Thoughts from the Wet Coast

The musings of an ASP.NET Developer from Canada's We(s)t Coast

React: 1 - Not Just (Yet) Another JavaScript Framework

Category: JavaScript
Last Modified: May 2 2017
Mar 21 2015


Browser based JavaScript code is all about manipulating the browser’s DOM. 

Up until a few years ago, at DNN Corp we had primarily been using jQuery to do that manipulation.  Don’t get me wrong jQuery is an awesome framework, but jQuery directly manipulates the DOM  -  there is no concept of working with models/objects in jQuery – i.e. separating your presentation aspects from your other logic.

Then during a Microsoft MVP summit I was at a presentation where Steve Sanderson introduced the new Knockout JavaScript Framework.  Knockout was one of the first frameworks (at least that I was aware of) that supported the idea of an MVC or MVVM style of JavaScript development with two way data-binding, between the View (html) and ViewModel (JavaScript object).

Steve gave a great presentation and we decided that knockout was going to be part of our client-side development and it has allowed us to move forward with much more complex (and responsive) UIs.

We never really jumped on the Angular bandwagon  but there are some aspects of Knockout that challenge us – especially when the Models and Views get complex.  In general, one of the biggest complaints about two-way data-binding frameworks is that when this happens performance can become an issue.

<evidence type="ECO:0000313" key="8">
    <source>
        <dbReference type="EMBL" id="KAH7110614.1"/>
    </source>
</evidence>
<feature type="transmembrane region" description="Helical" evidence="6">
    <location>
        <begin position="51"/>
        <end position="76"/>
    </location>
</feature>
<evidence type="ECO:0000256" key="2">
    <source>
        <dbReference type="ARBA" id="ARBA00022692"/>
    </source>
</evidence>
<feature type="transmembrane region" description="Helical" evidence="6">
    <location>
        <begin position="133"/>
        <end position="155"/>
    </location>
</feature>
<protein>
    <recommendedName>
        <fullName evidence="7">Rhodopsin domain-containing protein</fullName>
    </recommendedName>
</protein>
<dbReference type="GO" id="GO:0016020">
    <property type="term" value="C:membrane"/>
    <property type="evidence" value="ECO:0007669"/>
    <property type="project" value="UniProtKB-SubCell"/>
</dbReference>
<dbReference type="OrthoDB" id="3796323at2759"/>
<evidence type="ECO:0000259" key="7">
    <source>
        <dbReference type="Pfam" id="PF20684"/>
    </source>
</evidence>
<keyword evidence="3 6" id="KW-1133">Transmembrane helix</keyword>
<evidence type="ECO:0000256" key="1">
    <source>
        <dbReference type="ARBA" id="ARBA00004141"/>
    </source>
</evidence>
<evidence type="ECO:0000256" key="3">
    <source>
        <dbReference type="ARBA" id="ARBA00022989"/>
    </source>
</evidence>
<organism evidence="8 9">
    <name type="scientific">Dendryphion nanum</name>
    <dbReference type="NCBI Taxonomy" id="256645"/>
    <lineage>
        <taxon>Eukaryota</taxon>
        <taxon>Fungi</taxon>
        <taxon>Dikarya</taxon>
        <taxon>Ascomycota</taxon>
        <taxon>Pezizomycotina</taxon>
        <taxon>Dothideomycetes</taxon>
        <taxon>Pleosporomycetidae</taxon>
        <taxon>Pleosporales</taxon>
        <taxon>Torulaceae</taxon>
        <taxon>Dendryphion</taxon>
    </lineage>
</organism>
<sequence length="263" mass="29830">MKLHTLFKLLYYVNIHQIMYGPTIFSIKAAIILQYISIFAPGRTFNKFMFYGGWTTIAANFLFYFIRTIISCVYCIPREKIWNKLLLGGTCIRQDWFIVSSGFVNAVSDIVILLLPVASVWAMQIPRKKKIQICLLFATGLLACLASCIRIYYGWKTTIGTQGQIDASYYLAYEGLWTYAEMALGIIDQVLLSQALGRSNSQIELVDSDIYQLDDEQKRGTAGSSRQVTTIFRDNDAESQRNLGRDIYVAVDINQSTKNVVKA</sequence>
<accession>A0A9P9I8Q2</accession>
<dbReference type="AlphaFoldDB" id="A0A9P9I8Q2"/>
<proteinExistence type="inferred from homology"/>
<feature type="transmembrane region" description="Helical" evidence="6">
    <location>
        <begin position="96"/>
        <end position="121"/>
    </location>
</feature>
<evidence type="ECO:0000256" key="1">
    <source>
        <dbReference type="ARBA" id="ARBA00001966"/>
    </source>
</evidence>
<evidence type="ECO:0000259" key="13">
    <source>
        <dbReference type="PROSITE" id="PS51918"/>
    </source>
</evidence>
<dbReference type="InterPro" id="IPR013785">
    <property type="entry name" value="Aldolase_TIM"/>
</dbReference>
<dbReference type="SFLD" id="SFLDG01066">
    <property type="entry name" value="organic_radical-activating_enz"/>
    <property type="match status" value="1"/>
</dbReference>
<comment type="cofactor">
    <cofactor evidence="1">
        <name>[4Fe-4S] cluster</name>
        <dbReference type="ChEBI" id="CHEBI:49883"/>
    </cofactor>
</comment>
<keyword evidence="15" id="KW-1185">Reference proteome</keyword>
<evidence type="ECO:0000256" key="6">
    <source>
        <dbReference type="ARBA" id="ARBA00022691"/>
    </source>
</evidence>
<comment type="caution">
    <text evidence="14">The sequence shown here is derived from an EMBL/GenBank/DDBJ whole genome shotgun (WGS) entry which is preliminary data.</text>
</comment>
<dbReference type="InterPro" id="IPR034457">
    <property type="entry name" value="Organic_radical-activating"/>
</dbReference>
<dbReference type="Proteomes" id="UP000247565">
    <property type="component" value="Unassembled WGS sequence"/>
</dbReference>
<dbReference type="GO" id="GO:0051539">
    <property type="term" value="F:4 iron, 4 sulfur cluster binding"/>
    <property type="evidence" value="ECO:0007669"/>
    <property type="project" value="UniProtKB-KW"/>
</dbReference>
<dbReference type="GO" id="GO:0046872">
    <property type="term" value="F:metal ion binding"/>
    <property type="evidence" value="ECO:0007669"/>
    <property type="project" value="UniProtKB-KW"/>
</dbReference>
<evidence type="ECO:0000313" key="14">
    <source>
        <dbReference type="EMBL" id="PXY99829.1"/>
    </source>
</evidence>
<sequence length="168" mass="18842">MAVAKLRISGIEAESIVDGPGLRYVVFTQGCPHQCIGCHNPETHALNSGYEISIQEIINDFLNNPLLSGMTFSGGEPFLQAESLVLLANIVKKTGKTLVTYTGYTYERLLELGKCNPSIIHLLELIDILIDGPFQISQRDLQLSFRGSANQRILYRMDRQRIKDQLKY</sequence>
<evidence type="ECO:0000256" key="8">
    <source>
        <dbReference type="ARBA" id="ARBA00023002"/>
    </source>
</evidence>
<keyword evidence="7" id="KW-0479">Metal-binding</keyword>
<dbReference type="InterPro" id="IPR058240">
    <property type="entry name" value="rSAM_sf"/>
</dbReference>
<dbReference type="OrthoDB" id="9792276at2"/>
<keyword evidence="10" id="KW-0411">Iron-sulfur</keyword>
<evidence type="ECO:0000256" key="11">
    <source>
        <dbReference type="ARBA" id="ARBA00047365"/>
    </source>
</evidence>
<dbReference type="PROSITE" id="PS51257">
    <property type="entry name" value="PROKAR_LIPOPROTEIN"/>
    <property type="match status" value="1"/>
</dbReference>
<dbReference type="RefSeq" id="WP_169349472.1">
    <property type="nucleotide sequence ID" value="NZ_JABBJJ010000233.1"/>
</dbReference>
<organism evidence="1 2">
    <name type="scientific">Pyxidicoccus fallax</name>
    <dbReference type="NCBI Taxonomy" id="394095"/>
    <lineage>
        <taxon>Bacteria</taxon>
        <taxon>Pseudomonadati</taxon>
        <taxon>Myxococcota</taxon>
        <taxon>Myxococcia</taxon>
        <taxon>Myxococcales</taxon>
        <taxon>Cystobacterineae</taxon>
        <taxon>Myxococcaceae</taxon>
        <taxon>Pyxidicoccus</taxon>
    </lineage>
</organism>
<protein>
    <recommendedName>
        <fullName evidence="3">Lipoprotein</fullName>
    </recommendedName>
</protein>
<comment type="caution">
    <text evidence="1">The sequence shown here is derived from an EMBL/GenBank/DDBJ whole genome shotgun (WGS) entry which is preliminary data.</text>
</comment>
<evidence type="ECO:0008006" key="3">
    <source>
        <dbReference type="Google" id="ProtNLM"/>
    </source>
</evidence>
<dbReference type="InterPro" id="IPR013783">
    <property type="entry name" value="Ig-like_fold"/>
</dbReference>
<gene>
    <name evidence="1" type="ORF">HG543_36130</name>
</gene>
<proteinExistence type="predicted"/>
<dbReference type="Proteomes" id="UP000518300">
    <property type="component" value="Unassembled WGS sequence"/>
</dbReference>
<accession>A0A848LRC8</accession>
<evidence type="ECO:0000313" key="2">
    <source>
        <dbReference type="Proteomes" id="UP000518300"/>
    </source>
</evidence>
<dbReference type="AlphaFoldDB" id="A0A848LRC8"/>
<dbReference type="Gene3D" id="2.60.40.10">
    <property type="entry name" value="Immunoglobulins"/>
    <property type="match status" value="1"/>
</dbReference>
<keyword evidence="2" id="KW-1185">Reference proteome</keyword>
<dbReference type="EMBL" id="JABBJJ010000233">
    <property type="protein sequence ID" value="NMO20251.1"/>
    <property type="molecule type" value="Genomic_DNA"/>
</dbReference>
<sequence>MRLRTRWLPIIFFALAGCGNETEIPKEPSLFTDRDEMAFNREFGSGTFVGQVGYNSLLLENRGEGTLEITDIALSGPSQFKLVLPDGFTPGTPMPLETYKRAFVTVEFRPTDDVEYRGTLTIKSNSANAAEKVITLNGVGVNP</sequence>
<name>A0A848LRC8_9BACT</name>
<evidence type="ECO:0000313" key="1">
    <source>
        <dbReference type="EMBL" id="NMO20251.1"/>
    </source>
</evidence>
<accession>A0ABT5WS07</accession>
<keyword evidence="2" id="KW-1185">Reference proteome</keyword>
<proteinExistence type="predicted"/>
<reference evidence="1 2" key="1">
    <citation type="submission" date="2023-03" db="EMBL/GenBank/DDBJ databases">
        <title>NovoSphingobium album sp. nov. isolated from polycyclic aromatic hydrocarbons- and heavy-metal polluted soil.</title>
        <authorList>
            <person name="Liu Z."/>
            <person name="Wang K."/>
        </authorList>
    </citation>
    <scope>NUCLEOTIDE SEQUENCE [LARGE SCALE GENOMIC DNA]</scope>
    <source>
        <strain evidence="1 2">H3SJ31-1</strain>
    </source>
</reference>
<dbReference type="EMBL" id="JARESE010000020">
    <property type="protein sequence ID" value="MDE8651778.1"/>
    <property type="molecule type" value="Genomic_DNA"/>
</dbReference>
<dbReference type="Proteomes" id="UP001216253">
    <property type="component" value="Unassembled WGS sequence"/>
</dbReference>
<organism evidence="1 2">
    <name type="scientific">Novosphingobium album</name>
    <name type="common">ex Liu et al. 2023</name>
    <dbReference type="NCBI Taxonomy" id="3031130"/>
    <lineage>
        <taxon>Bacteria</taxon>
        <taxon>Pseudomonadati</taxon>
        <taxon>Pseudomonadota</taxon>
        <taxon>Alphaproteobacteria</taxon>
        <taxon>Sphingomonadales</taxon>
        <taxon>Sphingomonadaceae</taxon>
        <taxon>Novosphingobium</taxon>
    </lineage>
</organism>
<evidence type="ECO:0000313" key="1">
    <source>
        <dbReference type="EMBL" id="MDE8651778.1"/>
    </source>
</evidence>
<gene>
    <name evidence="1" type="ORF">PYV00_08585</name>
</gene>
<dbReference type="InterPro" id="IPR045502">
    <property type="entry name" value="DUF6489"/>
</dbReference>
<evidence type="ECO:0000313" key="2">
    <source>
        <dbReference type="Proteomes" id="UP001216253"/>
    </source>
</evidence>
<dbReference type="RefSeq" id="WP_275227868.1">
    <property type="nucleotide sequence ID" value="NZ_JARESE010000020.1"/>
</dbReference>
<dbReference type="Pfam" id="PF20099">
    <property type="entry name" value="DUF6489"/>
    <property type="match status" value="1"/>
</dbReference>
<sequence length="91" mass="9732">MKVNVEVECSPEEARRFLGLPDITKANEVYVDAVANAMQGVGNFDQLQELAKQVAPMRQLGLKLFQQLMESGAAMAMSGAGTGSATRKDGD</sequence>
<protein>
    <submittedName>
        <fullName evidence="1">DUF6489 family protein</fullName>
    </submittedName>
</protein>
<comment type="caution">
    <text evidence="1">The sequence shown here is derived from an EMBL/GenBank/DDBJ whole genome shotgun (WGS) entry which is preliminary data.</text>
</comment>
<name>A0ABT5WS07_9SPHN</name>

Recently I became aware of React a relative new JavaScript Framework from Facebook.  React’s biggest claim to fame is that it is not a two-way data-binding framework so in my role as Chief Architect for DNN Corp I felt I had to check it out. 

After watching a couple of videos and reading some of the React documentation, my initial reaction (pun intended) is that this framework stands out – its “Not just another UI framework” – this one is important, especially considering that some of the biggest names in the web space are beginning to jump on the React bandwagon in addition to its creators Facebook and Instagram.

React takes a totally different approach to “Single Page Application” development – Facebook say that many people think of React as the “View” in a Model-View-Controller pattern, but in reality Facebook describe React as a library designed to build composable Components.

React doesn’t use two-way model binding.  Instead it uses a single one way model-binding flow.  When changes need to be made the whole DOM is refreshed. Wait – you say – doesn’t that mean it will be really slow!!  Well, to be more accurate it regenerates the Virtual DOM that React uses under the covers and updates the real DOM using a “Diffing Engine”.  This simplifies the development while maintaining good performance

Over the next few weeks I intend to dive deeper into React – feel free to come along for the ride.

For more about React check out these links:


The opinions expressed herein are my own personal opinions and do not represent my employer's view in anyway.